We observed considerable differences in the penguin microbiota between early moult and late moult. In king penguins the abundance of Fusobacteria increases from 1.73% during early moult to 33.6% by late moult, whilst the abundance of Proteobacteria (35.7% to 17.2%) and Bacteroidetes (19.5% to 11%) decrease from early to late moult. In little penguins, a decrease in the abundances of Firmicutes (44% to 29%) and an increase in the abundance of Bacteroidetes (11% to 20%) were observed from early to late moult respectively.
A Complex microbe–fasting association network provides an overview of the associations identified from early and late moulting penguins (Figure 5). The network association identifies the co-occurrence relationships between gut microbial communities of early and late moulting king and little penguins. Genera from the penguin microbiota form three distinct clusters, one associated with early moult king penguins, one with late moult king penguins and one associated with both early and late moult little penguins. In line with our qPCR and PCoA results, the network analysis indicates that the intestinal microbiota of king penguins is considerably different between early and late moult, with the majority of observed bacterial genera being present at only one of the two time points. The microbiota of little penguins on the other hand shows only moderate differences between early and late moult and many bacterial genera were present at both time points. The network analysis further indicates that king and little penguins harbour a clearly distinct, species-specific microbiota on genus level.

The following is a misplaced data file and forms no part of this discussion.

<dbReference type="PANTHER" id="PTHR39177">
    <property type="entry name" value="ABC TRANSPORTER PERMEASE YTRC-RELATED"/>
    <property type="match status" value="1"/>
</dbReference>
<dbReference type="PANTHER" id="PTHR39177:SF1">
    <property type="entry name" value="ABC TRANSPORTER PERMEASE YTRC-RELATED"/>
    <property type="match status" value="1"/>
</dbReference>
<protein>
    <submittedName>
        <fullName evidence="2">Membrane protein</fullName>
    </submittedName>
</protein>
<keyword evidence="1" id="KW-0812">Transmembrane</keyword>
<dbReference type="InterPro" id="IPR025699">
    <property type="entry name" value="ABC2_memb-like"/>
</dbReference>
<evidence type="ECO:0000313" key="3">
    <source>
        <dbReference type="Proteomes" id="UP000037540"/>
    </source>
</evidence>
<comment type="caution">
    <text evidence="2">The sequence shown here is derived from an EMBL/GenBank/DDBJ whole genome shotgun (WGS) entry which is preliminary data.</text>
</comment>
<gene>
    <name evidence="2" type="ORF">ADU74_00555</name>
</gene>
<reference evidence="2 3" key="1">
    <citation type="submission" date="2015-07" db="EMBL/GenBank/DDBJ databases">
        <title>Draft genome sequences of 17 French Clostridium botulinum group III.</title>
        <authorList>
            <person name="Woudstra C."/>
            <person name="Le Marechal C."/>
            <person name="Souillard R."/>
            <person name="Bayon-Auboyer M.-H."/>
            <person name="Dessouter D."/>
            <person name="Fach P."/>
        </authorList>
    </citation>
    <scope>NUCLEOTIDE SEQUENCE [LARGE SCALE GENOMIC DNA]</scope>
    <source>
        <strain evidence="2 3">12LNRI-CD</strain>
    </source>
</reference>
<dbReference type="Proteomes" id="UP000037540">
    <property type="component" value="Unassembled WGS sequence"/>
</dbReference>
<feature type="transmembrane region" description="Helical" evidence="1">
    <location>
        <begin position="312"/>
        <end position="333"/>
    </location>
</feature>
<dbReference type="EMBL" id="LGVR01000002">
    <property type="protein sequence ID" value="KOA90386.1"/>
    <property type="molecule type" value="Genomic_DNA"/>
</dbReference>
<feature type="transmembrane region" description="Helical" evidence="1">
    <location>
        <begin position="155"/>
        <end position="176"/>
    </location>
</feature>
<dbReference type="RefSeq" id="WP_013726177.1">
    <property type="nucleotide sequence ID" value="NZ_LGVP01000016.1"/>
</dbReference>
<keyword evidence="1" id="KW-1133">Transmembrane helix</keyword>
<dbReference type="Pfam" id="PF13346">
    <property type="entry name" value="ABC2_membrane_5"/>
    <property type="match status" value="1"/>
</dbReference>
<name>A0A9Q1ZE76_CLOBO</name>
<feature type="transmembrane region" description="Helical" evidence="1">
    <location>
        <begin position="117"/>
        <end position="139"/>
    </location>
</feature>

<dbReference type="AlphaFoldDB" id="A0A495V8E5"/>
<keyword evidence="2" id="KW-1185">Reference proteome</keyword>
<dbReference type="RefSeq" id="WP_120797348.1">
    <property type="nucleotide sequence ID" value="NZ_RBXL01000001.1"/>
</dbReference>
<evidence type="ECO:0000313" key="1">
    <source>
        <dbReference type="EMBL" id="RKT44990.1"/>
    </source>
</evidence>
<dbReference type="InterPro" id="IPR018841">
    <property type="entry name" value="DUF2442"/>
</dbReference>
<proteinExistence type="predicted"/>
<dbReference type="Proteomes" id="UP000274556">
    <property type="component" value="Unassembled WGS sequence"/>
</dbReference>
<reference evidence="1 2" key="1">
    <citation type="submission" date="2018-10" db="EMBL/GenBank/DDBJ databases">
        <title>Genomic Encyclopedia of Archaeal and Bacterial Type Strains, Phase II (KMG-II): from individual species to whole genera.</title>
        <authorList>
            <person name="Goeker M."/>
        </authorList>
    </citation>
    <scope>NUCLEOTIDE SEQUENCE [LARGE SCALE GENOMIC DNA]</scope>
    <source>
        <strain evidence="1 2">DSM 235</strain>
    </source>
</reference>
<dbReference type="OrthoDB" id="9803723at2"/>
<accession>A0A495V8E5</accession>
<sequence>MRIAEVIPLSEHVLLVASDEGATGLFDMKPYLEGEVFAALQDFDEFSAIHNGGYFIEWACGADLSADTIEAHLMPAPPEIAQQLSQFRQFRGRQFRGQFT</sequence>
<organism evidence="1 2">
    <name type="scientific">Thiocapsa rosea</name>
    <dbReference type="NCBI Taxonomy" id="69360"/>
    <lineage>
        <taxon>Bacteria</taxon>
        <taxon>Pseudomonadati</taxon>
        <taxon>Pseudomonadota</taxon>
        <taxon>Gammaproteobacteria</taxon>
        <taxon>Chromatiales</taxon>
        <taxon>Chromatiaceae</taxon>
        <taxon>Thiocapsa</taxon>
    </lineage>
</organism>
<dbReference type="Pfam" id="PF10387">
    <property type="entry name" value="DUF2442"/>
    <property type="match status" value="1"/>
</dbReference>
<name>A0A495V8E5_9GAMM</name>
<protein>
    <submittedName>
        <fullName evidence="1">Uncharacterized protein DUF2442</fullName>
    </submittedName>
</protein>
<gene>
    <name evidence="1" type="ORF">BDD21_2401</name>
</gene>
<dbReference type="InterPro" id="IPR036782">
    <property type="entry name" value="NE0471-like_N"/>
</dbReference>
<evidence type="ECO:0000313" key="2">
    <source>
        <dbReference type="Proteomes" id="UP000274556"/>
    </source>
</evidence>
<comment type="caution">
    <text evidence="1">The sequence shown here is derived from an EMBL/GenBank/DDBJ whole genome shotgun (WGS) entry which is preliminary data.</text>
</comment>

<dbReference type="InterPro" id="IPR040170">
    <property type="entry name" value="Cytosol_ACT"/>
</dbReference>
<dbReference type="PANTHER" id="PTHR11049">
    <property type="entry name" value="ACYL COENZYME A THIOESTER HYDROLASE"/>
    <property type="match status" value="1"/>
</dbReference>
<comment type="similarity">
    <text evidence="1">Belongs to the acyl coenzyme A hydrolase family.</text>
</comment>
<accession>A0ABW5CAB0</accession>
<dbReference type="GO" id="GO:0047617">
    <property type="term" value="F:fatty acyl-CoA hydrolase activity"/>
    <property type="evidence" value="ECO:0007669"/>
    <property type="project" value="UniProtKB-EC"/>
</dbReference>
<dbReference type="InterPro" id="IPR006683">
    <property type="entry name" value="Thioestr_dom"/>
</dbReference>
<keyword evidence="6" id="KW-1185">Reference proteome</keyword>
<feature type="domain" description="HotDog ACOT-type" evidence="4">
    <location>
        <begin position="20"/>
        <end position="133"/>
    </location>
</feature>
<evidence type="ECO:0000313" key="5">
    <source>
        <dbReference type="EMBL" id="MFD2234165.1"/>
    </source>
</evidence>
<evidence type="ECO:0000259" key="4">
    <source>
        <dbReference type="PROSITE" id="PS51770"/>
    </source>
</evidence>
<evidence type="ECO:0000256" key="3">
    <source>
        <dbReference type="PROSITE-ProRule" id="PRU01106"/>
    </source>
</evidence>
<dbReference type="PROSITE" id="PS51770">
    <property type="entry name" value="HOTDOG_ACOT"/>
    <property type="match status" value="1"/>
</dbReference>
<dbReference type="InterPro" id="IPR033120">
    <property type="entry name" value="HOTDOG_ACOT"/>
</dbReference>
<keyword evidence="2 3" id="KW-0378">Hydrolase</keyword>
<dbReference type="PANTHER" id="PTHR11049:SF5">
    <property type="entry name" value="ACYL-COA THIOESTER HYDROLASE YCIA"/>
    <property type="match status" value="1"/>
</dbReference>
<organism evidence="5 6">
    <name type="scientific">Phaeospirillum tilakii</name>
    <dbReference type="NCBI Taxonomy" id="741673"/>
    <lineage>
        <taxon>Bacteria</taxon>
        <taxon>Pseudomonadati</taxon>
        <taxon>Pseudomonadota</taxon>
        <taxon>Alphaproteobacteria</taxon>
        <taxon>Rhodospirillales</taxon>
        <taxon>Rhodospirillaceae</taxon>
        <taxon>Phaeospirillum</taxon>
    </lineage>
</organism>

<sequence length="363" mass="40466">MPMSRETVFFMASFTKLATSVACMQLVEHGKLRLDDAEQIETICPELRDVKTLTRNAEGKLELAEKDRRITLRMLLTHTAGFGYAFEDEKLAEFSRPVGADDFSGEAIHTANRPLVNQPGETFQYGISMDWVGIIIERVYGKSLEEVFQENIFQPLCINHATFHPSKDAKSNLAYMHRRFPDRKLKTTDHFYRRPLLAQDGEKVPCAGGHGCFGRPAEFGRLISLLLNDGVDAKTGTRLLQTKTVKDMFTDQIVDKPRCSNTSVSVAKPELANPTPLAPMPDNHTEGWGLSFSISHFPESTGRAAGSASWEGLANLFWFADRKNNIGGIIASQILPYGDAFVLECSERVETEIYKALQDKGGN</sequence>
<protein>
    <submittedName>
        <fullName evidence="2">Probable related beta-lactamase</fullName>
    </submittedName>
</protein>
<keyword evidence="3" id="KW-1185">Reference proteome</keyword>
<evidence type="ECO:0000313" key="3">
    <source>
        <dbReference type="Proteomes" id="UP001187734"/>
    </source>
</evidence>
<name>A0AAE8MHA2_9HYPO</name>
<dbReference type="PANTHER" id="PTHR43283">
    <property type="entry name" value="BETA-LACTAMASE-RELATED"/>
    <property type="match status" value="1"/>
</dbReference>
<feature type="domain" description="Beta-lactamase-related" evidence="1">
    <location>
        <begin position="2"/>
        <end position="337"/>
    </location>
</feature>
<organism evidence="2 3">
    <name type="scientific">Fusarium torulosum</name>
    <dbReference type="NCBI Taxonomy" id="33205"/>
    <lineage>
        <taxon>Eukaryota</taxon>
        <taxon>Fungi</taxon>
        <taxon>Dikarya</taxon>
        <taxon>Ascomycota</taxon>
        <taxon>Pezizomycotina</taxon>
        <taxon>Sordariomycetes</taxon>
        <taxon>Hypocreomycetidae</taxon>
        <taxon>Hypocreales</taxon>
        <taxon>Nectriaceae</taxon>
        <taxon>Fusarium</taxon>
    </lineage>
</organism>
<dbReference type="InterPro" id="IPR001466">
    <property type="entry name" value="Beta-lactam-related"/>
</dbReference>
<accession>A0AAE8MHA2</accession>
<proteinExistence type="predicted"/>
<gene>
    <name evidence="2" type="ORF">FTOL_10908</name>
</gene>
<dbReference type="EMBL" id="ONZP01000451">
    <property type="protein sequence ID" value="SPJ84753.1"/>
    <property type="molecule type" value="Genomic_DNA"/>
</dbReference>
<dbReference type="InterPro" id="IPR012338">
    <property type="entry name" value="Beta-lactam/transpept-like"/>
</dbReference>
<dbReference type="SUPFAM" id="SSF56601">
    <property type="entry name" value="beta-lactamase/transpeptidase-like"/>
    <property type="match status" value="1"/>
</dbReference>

The network association identifies the co-occurrence relationships between gut microbial communities of early and late moulting king and little penguins. Each node in the network represents a type of bacteria. Lines connecting nodes (edges) represent significant positive (yellow) or negative (blue) associations as defined by the Pearsons correlation coefficient, with a minimum correlation value of 0.5.